Distinguishing feature of a motor vehicle, the front-end makes the car and model recognisable at first glance. This is true of Alfa Romeo, a traditionally sporting brand where the front-end looks both attractive and aggressive, conveying the quality and sophistication of engineering excellence.


On the 24 HP of 1910, the big upright brass radiator was flanked by two side gas-fired lanterns. Twenty years later, the position of the front end was already more raked, with a protective grille in front.
With the advent of new machining processes, the shapes became smoother and more dynamic: now it was possible to discern – firstly, in the 8C 2900 B Lungo and later in the Villa d’Este – the shape of the badge with additional slots.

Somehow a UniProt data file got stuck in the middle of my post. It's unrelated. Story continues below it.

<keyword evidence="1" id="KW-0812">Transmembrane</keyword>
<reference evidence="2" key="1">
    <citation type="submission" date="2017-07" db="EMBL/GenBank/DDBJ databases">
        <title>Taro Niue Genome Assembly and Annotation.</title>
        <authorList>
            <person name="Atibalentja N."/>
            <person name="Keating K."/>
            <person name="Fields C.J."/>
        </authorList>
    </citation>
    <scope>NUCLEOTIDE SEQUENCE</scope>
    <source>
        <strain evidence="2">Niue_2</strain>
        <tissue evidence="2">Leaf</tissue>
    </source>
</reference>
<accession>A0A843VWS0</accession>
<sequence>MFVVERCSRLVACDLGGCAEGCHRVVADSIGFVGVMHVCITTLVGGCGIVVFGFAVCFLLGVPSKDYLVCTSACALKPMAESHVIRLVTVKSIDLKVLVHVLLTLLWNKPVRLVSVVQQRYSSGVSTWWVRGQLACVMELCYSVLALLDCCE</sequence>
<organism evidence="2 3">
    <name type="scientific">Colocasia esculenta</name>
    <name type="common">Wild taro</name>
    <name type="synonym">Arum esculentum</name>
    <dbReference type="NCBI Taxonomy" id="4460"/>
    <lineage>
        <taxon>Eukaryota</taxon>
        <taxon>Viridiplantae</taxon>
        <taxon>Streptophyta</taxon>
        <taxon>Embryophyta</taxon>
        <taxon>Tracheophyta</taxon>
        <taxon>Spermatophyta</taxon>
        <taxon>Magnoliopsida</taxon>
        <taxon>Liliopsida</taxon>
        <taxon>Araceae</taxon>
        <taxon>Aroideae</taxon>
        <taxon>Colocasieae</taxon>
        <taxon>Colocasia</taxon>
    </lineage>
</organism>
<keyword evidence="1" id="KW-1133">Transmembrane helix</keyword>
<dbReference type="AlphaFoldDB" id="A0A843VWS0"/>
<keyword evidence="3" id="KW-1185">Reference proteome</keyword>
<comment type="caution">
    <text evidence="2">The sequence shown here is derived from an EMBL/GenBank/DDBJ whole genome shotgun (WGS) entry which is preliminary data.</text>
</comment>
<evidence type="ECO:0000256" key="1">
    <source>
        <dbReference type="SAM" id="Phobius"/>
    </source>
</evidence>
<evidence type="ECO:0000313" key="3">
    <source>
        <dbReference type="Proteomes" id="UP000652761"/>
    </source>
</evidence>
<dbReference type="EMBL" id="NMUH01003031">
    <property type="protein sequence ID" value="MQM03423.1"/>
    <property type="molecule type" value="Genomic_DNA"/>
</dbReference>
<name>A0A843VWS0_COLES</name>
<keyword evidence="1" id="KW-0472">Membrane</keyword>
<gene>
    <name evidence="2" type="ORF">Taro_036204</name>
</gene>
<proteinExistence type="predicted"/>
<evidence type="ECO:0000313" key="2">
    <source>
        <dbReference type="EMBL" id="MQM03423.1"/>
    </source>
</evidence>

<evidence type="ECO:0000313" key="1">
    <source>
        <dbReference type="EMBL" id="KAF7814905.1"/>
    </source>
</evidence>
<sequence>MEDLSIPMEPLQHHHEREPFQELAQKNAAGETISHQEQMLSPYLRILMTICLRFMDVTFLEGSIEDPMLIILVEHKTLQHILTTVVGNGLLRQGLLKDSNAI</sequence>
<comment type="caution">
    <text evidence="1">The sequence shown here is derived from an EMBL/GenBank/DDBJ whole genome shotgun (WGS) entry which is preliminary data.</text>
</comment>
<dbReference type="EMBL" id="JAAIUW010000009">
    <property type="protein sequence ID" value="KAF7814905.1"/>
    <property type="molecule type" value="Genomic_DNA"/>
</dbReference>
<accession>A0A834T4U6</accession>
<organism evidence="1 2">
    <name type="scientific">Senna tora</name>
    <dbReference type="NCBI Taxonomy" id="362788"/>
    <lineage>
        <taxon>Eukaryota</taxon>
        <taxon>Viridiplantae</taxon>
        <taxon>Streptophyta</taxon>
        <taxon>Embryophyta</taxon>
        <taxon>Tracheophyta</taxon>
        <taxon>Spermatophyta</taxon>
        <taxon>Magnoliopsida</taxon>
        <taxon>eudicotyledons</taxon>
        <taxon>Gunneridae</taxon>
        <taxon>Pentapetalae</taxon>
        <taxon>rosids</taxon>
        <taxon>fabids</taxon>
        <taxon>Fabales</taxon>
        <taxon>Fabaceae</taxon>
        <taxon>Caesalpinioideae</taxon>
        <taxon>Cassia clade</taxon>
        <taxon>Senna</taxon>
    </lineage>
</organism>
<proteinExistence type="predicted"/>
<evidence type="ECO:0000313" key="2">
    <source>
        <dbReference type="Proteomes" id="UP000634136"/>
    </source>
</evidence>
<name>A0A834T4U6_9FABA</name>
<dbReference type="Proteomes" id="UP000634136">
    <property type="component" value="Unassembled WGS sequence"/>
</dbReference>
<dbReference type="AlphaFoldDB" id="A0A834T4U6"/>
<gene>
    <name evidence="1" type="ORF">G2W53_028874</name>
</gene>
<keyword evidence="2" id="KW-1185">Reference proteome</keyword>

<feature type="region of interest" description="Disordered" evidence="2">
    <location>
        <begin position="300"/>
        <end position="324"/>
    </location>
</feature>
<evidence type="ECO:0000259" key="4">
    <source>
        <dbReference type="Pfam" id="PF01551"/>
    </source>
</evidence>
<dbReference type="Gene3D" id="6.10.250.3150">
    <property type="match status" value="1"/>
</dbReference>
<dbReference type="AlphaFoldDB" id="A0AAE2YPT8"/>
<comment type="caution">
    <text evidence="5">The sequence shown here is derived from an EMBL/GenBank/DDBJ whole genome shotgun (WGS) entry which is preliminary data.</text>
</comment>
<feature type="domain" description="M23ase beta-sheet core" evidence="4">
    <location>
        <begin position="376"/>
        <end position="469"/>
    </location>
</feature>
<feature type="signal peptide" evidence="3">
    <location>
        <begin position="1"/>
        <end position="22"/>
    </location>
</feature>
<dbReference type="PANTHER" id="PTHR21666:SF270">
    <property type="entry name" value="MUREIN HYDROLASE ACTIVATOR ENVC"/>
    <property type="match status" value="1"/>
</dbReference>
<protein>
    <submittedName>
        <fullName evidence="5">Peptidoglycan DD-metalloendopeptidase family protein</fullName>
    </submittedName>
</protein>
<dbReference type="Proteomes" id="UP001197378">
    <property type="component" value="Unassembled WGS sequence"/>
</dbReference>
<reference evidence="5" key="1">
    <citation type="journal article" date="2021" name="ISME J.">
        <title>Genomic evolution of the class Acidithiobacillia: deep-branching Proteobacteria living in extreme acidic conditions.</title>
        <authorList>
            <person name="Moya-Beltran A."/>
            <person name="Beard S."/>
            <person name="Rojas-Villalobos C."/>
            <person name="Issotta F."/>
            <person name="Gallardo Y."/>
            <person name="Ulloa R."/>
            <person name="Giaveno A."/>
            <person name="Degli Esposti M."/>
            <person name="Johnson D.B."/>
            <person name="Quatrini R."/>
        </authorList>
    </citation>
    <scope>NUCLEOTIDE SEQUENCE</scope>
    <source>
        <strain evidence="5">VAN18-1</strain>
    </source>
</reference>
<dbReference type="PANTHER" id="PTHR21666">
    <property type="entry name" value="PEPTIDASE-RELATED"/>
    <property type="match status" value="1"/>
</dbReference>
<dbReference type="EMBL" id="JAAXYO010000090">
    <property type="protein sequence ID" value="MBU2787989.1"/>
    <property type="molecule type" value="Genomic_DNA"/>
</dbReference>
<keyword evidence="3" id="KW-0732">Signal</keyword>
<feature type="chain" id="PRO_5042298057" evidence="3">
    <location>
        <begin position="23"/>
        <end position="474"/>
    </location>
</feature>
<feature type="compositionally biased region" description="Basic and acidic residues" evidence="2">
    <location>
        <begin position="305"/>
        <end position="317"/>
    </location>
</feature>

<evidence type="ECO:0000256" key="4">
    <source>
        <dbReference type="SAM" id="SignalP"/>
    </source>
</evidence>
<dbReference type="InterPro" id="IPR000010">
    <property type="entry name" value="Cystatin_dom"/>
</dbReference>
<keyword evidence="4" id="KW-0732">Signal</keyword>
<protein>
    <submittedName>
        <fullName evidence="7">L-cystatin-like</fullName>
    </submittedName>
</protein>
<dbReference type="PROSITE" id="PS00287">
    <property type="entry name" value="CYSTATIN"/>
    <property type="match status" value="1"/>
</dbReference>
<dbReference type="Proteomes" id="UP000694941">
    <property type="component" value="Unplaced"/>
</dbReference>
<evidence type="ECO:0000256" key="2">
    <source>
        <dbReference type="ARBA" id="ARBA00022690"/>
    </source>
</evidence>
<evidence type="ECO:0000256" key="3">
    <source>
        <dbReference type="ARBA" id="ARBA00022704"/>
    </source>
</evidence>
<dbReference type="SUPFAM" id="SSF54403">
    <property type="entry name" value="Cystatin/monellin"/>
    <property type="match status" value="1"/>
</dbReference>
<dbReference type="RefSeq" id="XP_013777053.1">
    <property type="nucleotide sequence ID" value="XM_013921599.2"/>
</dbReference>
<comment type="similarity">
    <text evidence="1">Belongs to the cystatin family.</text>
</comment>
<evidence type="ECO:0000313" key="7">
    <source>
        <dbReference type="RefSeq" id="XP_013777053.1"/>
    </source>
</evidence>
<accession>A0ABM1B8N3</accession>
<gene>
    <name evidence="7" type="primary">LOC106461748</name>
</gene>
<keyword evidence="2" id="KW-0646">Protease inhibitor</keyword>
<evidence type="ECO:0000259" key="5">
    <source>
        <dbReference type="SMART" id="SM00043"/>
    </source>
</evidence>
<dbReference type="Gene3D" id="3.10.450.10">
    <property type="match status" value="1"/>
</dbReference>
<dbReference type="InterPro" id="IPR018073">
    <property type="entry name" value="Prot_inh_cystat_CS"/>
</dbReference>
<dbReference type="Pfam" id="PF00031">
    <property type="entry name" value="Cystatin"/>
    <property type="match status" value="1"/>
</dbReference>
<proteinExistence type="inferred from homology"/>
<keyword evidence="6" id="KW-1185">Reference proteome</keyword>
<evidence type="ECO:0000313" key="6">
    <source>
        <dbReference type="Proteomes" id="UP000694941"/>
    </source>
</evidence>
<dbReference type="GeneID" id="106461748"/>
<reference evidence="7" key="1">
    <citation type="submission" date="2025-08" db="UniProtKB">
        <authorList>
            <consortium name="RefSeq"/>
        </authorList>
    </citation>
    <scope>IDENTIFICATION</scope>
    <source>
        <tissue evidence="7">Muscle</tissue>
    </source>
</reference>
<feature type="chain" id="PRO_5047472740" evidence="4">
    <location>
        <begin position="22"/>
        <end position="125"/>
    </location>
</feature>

It was not until the Giulietta, however, that we saw the advent of the celebrated three-part ‘trilobo’ motif with a central shield and iconic side whiskers, accompanied by round headlights.
During the modern or ‘rational’ era, the entire width of the front-end was taken up by an air intake incorporating the shield and headlights. These were the features that varied most: the headlights were round on the GTA, rectangular on the Alfasud and trapezoid on the Alfa 75.
On the 164 and the GTV/Spider, the badge returned to its position resting on the bonnet, with the 156, it again acquired a dominant role on the front end, moving the car number plate to one side.
In recent years, Alfa Romeo cars have gone back to the iconic ‘trilobo’ motif again and again – for example the 147 or the 8C Competizione – and marking a new kind of family relationship with the Brera.


The front end is still a distinguishing element, even on the most recent additions to the Alfa stable.
In particular, the front-end of the Alfa Mito features generous air intakes required to allow the exuberant power unit to breathe, a stylised version of the classic grille and a badge on the bonnet.
The front end of the new Giulietta, on the other hand, develops around the classic badge, an essential element which is suspended in a new position between the air intakes.